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Money Saving Tips for Single Parents

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I’m a single parent. I don’t say that to garner your sympathy. A lot of us are single parents, and most of us manage just fine.

I tell you that because I want you to understand something about my life. I’ve lived, since removing myself and my children from a dangerous and abusive relationship, paycheck to paycheck. It’s has been an uphill struggle since I divorced my ex-husband, and there are times when I feel that there’s no end in sight.

I’ve been doing it for a while now. My kids are now 10 and 8 years old, and they’ve grown accustomed to my complaints and my financial stress. All parents, single or not, understand that when financial stressors arise, it’s difficult to keep those troubles hidden from the kids.

When I was in high school, I was fortunate to attend a private school. My parents were by no means rich, but my parents were adamant that I not attend public school. The best available option was a preparatory school, and it’s there that I finished my senior year. My classmates were wealthy. So wealthy, in fact, that conversations surrounding graduation included descriptions of the houses their daddies were buying for them within commutable distance of Duke University.

I went to community college for two years, and then began applying to “big girl school.” My parents nor I had saved a penny toward higher education, and it was then that my financial struggles began.

I had no credit, and needed a cosigner for my student loans. Unfortunately, and unbeknownst to me at the time, my dad had never learned to manage his money, either. His credit was so poor that our applications were rejected. My mother, like myself, had no credit. The only option I had was to work my way through college.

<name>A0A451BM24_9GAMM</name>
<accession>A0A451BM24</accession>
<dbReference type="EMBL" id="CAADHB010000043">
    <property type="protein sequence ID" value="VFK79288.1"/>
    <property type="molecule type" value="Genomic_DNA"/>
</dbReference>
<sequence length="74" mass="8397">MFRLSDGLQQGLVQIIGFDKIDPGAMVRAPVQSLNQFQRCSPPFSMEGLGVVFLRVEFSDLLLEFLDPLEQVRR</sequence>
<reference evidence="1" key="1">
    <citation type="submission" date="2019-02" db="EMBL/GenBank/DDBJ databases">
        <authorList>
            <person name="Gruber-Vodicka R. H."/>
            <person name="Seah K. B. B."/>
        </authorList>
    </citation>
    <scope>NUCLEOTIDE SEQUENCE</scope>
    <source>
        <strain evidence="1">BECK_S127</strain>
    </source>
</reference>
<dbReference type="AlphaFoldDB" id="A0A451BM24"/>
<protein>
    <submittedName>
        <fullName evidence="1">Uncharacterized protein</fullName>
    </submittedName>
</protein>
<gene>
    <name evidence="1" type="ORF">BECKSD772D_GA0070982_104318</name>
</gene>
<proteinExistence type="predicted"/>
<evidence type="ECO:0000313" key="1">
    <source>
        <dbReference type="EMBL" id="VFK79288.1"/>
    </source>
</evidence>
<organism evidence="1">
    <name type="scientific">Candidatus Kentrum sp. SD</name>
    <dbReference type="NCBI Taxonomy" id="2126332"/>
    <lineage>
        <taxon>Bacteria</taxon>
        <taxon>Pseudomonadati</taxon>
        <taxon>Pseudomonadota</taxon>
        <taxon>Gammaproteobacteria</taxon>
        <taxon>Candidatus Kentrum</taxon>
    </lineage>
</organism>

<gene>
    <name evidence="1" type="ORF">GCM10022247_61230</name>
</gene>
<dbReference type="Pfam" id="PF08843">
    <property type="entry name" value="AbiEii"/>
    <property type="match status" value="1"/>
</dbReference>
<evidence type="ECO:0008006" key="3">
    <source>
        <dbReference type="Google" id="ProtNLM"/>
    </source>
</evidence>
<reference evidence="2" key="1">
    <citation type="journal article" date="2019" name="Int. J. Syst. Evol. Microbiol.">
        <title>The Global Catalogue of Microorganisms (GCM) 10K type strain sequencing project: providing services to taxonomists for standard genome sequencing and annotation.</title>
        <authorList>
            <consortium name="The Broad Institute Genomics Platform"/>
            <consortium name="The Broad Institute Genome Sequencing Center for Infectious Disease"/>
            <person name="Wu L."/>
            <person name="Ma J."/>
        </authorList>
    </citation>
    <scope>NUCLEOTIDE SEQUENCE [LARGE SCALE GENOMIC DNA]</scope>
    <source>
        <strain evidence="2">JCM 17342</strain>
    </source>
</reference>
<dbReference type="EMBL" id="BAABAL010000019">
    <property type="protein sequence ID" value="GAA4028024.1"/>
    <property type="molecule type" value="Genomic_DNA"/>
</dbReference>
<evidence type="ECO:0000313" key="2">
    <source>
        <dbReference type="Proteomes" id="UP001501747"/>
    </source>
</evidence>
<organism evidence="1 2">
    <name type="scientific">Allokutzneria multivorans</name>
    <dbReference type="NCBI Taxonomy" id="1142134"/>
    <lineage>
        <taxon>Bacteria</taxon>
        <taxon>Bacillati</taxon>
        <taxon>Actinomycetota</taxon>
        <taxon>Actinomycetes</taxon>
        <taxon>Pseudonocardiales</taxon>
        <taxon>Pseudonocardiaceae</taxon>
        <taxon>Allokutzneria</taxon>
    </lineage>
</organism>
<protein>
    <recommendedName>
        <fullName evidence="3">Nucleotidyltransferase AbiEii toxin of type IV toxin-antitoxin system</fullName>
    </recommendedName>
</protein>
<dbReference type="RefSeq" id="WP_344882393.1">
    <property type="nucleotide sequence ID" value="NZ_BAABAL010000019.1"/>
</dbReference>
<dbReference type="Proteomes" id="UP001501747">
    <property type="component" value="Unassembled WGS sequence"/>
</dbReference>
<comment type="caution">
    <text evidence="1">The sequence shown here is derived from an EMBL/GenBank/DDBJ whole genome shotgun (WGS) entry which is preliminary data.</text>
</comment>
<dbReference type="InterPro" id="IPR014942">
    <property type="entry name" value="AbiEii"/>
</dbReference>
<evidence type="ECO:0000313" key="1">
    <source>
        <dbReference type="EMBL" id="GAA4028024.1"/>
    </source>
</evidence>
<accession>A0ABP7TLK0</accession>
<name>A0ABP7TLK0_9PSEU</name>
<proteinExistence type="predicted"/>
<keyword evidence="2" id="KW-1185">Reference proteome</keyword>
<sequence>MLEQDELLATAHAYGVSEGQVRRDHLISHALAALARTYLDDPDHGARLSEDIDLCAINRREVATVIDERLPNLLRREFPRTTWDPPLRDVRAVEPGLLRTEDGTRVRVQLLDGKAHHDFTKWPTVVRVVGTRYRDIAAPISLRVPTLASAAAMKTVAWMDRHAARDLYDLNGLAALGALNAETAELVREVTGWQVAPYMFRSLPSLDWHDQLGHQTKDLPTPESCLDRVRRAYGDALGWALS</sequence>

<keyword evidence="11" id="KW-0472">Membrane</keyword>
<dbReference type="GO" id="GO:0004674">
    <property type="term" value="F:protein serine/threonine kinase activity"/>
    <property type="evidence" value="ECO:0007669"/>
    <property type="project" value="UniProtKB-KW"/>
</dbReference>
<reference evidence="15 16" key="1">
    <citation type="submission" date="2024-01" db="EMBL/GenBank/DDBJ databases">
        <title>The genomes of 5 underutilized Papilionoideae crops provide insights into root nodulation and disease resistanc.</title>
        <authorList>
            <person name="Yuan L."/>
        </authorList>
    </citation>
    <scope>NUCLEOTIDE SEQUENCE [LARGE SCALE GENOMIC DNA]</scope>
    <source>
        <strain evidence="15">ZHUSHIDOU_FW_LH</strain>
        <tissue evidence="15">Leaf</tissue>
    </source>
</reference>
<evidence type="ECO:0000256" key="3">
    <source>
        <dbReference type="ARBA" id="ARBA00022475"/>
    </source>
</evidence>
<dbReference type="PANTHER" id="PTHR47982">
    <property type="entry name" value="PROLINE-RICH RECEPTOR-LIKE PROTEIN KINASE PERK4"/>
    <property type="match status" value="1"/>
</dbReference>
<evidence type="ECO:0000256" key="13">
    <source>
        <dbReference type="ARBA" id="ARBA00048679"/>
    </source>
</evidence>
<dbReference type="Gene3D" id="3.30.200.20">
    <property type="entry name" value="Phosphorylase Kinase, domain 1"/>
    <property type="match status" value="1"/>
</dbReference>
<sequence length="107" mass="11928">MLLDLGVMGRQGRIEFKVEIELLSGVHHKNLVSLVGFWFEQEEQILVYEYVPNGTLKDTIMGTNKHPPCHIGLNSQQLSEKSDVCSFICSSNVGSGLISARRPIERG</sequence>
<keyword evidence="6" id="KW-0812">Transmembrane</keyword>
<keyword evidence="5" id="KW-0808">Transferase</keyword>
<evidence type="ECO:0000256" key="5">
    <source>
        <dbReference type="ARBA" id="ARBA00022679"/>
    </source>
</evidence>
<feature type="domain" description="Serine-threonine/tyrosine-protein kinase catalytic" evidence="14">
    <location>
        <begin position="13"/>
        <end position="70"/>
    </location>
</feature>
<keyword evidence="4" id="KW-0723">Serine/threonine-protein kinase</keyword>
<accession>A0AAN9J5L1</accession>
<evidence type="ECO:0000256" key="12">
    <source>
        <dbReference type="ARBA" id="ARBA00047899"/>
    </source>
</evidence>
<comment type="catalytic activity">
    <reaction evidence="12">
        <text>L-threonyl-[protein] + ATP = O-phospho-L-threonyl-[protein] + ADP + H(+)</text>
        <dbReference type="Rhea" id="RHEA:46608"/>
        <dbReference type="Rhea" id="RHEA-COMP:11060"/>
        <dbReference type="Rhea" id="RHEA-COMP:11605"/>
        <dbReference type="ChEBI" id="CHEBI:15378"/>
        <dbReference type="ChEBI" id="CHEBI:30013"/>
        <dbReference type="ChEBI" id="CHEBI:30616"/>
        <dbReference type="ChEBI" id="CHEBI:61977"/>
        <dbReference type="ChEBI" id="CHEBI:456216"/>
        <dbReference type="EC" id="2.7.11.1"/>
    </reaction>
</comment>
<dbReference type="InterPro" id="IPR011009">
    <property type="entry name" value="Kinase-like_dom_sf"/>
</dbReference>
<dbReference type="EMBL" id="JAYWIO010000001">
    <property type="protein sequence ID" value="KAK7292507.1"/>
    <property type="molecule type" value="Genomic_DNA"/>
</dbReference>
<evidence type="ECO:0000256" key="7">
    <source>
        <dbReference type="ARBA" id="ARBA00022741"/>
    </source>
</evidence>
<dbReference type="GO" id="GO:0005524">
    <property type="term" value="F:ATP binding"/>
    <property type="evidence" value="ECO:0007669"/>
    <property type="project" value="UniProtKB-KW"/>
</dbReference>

Again, I’m not telling you that I worked through college because I think it makes me sound like I’ve had a rough life. If we’re being honest, it’s what the kids call a “first world problem.” I did, after all, go to college. But I experienced severe anxiety, lost an unhealthy amount of weight, and my relationship with my parents still suffers.

It was hard. It was the hardest obstacle I’ve faced in my life. Since that time (it’s been 15 years now) I’ve felt like I’ve been playing a constant game of catch-up. It’s a weekly game of rent vs. groceries, and the legal costs of divorce certainly don’t help.

I’m doing what I can to make things right for my sons. They’ve never gone a day without a soft place to sleep or three hot meals in their little bellies. But they know what it costs me, both financially and psychologically, to make that happen.

We talk about money sometimes. And I don’t claim to be a perfect parent. I’m far, far from it, but I know what I’ve learned and I want my boys to learn it too. I do not want them to struggle the way I have over the past 20 years, and I try to teach them by example. Here are the three most important lessons I’ve tried to impart to my kids, so that they don’t experience what I have.

1. Save early. Each of my sons has a college savings account. I contribute a percentage of each of my paychecks toward those accounts, and they’re required to put a portion of their birthday and holiday money aside as well.

2. Learn the power (and the risk) of investing. I’m not a huge believer that playing the stock market is a sound investment. But there are merits to the “safer” methods of investing, like bonds and sometimes mutual funds. My kids have seen my portfolio and they’re learning how to invest wisely. We’ve played a few games online, and they’re gradually learning the ropes.

3. Know the true cost of everything. Sure, my kids know that the light bill averages $130 per month and that internet costs $60. But they’re also learning that if they really want to celebrate their birthdays by renting the skate park, it will cost them the new jackets they’ve been eyeing. There are choices that we can make, and there are choices which are made for us. You have to pay the electric bill. You have to pay the rent. But you do not have to choose the name brand shoes.

I wanted so badly to become an adult. I wanted a mortgage, a full time job and a family. Unfortunately, life got in the way, beginning with college expenses and ending with divorce. I’m now struggling, slowly working my way uphill toward a little more financial independence. In the process, I hope I’m serving as a sort of paradoxical role model for my sons. Follow my example: don’t do what I did.

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